Conveyancing for home buyers
Conveyancing involves legally transferring home ownership from the seller to buyer. It starts when your offer is accepted and finishes when you receive the keys.
Who does the conveyancing?
An SA Registered Conveyancer can conduct the conveyancing process for a client.
How do I find a conveyancer?
Avoid using the estate agent’s recommended conveyancer as it will likely be a commission based recommendation which is against the law and will cost you more.
Independent Civil Conveyancing will draw up the terms of engagement with you, setting out their charges. See our guide on conveyancing fees to give you an idea of what conveyancers include in their fees and what you should expect to pay.
We will then write to the seller’s agent and conveyancer to confirm our instructions and request a copy of the draft contract, Form One and any other details, such as the Certificate of Title.
Our legally trained conveyancing practitioners will examine the draft contract and supporting documents and raise enquiries with the seller’s conveyancer such as whether an encumbrance or mortgage will be discharged at settlement.
The buyer’s cooling off period starts the day after the buyer is served the Form One Vendor’s Disclosure Statement. The buyer then has two full business days to consider their decision. This window of opportunity is the time to consult a conveyancer about the contract.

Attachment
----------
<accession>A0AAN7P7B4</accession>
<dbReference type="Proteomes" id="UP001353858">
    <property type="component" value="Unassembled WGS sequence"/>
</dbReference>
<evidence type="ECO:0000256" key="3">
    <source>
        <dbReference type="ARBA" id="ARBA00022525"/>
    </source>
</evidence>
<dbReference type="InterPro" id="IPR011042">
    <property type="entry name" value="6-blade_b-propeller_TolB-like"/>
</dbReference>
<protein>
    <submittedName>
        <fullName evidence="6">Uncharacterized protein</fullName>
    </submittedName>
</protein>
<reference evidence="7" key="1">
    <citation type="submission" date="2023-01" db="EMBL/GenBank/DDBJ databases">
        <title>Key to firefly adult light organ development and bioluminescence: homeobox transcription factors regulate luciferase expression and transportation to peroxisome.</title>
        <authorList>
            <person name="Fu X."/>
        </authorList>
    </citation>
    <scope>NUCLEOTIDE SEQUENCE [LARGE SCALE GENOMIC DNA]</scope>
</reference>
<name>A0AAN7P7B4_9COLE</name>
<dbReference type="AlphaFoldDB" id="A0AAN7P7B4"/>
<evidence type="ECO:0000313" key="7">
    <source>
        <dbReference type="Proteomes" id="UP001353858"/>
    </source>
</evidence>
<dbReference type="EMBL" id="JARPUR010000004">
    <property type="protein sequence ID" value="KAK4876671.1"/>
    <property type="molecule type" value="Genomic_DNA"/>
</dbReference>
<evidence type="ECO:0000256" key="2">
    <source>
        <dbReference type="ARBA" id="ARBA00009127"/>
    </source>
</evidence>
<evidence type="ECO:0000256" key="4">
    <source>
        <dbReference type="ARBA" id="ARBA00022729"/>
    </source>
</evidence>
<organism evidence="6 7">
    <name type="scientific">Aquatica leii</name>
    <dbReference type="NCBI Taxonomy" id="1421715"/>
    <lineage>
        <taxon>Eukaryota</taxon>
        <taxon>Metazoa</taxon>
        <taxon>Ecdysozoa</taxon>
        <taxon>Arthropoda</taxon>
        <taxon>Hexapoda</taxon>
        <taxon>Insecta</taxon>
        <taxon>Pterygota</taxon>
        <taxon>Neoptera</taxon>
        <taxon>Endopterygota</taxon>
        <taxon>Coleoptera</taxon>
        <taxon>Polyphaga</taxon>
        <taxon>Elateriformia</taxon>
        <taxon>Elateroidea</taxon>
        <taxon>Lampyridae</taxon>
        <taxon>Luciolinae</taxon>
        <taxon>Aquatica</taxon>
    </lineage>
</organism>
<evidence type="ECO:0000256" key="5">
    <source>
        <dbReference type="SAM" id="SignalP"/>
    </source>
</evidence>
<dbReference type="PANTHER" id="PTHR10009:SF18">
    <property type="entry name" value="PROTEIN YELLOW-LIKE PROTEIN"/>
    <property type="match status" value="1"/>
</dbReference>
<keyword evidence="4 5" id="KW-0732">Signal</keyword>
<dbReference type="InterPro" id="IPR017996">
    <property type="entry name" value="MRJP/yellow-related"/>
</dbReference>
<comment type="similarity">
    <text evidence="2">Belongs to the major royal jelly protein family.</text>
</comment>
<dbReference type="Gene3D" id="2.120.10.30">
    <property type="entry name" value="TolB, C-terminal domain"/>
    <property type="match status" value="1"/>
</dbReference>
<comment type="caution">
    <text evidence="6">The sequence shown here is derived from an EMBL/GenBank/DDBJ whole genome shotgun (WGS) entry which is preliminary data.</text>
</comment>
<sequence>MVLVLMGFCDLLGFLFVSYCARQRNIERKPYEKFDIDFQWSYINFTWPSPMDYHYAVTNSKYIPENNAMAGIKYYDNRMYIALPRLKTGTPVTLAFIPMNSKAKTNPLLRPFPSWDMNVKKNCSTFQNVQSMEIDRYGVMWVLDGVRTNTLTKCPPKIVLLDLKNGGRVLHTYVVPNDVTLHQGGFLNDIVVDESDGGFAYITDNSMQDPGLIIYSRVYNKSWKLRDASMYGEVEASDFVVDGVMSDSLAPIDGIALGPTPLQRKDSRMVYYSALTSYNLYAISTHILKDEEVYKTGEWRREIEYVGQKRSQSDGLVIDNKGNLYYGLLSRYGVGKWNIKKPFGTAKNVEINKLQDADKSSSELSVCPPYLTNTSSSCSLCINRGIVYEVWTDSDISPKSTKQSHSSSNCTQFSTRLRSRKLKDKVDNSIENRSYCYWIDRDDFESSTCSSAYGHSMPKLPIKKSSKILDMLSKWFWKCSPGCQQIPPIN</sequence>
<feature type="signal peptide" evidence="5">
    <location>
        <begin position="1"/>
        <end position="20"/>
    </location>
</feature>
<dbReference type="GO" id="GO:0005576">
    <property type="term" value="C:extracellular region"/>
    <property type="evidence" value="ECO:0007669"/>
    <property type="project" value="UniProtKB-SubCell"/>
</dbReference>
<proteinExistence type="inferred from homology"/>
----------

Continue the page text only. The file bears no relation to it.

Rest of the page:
Make an Appointment
Talk to a conveyancing practitioner about your new property contract before your cooling off period expires.
There are things you may not know about the property just from viewing it. In fact, the principle of “caveat emptor” or buyer beware applies to property sales. We will do a set of legal searches to ensure there are no other factors of which you should be aware.
- Local authority searches: are there plans for an arterial road in your new back yard garden? How about any toxic emissions occurring nearby? Depending on the Local Authority, this search usually takes 1-2 weeks.
- Checking the ‘title register’ and ‘title plan’ at the Land Registry– these are the legal documents proving the seller’s ownership. Both checks are legally required in order to sell.
- Checking flood risk – this can also done at the Land Registry. If you are already getting an environmental search (see below), you might not buy this one separately as the search will contain much more thorough flood information and maps
- Water authority searches – find out how you get your water and if any public drains on the property might affect extensions or building works.
- Heritage listing search – to ensure there are no potential leftover historical liabilities on the property. This is a necessity.
Optional and location specific searches – sometimes extra searches are required or recommended depending on the location or type of property or due to particular concerns raised by the buyer. These could include:
- Mining searches in various parts of South Australia
- Additional Local Authority Questions such as Public Paths, Pipelines, Noise Abatement Zones, Common Land, etc
You will need to get your mortgage in place. This will include ensuring you have the financing available for a mortgage deposit. We will ask the bank for a copy of the offer and go through the conditions.